Chrissy Leslie-Jones (nee Baskett) is leaving her home in Lahore, as the following notice will explain. We congratulate her upon her husband’s appointment to the Principalship of the Mayo College: ”Your readers have already learnt of the appointment of Mr. F. A. Leslie-Jones to the Principalship of the Mayo College, Ajmer, and Mrs. and Mr. Leslie-Jones’ consequent departure from Lahore, where they have resided for thirteen years. It is difficult to think of a change which could occasion more widespread regret in the Province. As head of the institution through which the scions of the leading Indian families pass on their way to manhood. Mr. Leslie-Jones has, of course, played a very important role in the political life of the Punjab, and his loss will be a very real one to Indians. The active part moreover which lie and his wife have taken in promoting sport among the European community in the Capital, and their untiring support of all social institutions and undertakings have been so very marked that their places will be very difficult to fill. A cricket week without ‘L.J.’ and a Punjab tennis tournament without Mrs. Leslie-Jones will be hard to imagine. Still Ajmer is not so very far away, and we may see something of them occasionally.”
Ruth Strange is nursing at The Anglo-Russia Hospital, Petrograd, Stephanie Strange is about to commence work with the motor transport, the small V.A.D. Hospital where they were previously working being temporarily closed.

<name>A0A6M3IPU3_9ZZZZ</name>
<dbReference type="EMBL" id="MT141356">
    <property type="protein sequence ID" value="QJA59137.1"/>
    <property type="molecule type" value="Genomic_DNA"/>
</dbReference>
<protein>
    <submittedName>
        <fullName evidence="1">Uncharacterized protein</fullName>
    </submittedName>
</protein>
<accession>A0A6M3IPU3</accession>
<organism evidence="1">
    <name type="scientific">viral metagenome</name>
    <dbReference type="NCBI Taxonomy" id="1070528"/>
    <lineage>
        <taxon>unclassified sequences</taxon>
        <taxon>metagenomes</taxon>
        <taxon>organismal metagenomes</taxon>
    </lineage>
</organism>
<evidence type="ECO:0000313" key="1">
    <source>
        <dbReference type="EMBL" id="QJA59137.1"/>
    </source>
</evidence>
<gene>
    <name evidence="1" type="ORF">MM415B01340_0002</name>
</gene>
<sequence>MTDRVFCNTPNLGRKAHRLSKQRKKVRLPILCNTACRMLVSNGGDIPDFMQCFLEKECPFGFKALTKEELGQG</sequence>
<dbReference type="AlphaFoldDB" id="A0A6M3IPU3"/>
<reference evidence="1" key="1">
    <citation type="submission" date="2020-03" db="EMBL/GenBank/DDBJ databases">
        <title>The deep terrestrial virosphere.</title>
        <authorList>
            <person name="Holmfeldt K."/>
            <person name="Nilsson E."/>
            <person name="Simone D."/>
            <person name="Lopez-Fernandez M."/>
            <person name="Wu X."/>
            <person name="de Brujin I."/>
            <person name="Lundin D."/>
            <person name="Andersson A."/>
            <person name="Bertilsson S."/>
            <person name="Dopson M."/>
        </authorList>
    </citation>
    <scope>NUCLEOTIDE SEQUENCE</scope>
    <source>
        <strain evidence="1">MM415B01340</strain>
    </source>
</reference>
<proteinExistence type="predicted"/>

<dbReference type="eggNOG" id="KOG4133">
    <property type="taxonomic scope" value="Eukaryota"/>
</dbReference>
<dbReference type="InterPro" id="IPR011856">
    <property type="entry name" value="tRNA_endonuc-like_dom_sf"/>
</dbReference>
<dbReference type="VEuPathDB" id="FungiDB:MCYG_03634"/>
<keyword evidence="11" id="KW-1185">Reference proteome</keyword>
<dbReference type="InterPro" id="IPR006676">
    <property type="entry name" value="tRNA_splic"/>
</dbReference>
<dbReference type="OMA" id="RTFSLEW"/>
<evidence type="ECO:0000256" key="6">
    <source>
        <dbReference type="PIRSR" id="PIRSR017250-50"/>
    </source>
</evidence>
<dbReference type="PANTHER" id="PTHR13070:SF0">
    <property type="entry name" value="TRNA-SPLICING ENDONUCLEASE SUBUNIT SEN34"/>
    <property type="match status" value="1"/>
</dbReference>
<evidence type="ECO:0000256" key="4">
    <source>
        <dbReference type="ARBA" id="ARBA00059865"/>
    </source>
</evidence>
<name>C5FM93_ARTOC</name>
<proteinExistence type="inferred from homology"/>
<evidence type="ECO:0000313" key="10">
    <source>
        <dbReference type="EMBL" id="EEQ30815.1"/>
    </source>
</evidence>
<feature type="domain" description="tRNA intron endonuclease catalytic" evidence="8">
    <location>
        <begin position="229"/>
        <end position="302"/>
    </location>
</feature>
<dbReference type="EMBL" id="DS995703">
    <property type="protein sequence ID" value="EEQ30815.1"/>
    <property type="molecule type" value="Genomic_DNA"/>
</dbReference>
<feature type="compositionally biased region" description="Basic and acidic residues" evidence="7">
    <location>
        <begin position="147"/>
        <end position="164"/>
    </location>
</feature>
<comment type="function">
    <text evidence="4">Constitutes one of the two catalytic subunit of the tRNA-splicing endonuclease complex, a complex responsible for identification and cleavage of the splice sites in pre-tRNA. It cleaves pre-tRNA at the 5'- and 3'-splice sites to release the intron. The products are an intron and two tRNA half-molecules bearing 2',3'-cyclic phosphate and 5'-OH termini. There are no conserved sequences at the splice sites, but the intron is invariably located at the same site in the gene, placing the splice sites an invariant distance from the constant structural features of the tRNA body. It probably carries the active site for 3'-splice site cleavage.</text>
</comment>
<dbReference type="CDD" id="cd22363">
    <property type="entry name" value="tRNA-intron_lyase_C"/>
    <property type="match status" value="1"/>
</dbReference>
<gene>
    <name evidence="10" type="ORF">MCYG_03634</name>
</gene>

P. Turner sends an interesting account of her first term at St. Paul’s School. She has gone into the VI. 3 Form and likes her work very much. If she gets her remove next year she is expected to take the Senior Cambridge. She says she has spoken to Miss Ash, she also says “I am getting up a little party which we call the Godolphin Re-union. We are asking as many Old Godolphinites as we can collect to lunch and tea on November 18th. Yvorne Leys is helping us. There is Miss Hymans de Tiel and Dacre Alexander and Eva Bartruni, from the Medical School, and Jean Chapman and Phyllis Clark live quite near us. I am so looking forward to it.”
Gladys Scott says: “This is just a very short letter to tell you that I am going to Paris next seek to be secretary to a great friend of my chief (who is still in India). He is running the Y.M.C.A. for the American troops. I think the work should be very interesting, and he writes that there is plenty of it!”
Nancy Humphries is nursing in the Royal Naval Hospital, Truro. She has been there since the Hospital opened nearly two years ago and likes it very much. Olive Prater cooks at a Red Cross Hospital in Budleigh Salterton.